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metamorphosis met·a·mor·pho·sis (mět'ə-môr'fə-sĭs)
n. pl. met·a·mor·pho·ses (-sēz')
A marked change in appearance, character, condition, or function. Also called transformation.
A change in the form and often habits of an animal during normal development after the embryonic stage. Metamorphosis includes, in insects, the transformation of a maggot into an adult fly and a caterpillar into a butterfly and, in amphibians, the changing of a tadpole into a frog.
A usually degenerative pathological change in the structure of a particular body tissue.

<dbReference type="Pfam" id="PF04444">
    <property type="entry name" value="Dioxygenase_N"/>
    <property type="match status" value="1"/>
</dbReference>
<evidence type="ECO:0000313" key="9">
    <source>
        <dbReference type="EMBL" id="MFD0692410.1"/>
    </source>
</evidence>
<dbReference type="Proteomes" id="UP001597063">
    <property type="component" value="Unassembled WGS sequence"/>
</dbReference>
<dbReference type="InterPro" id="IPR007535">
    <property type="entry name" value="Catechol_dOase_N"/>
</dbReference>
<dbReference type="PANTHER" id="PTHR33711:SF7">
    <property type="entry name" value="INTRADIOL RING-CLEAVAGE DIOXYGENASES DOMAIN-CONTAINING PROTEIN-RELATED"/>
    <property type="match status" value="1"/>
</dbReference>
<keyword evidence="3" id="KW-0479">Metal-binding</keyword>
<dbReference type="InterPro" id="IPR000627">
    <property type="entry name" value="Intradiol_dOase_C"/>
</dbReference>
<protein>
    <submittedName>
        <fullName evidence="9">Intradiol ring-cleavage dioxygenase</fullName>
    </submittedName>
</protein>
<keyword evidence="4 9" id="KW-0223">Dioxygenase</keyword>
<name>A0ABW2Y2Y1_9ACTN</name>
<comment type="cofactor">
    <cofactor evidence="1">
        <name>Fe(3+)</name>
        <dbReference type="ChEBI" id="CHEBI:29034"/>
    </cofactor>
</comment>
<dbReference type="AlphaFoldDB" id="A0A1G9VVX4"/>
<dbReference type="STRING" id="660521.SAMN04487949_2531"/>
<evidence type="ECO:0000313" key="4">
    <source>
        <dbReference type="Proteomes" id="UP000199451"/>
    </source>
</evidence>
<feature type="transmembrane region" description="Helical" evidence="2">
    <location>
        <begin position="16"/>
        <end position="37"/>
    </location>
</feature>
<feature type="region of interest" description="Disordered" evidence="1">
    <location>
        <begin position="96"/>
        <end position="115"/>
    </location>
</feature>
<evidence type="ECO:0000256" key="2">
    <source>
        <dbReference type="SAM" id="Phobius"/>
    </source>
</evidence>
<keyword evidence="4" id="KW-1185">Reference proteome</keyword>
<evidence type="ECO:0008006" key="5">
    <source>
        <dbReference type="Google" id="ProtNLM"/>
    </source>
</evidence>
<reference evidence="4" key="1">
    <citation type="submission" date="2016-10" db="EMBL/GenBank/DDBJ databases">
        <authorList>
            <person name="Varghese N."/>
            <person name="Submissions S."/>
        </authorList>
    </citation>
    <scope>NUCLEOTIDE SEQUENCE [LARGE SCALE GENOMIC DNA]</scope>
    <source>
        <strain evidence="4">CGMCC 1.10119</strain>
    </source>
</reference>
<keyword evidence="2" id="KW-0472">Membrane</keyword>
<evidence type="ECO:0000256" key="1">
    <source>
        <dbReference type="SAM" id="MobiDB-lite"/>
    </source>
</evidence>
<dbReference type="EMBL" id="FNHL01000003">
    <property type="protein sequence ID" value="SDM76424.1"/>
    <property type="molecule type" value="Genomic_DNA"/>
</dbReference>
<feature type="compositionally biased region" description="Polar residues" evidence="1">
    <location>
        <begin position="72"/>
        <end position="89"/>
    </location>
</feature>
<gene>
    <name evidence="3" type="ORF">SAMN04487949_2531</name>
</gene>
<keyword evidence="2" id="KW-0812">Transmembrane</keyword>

Dramatic change in the form and often the habits of an animal during its development after birth or hatching. The transformation of a maggot into an adult fly and of a tadpole into an adult frog are examples of metamorphosis. The young of such animals are called larvae.
A change in an animal as it grows, particularly a radical change, such as the transformation of a caterpillar into a butterfly.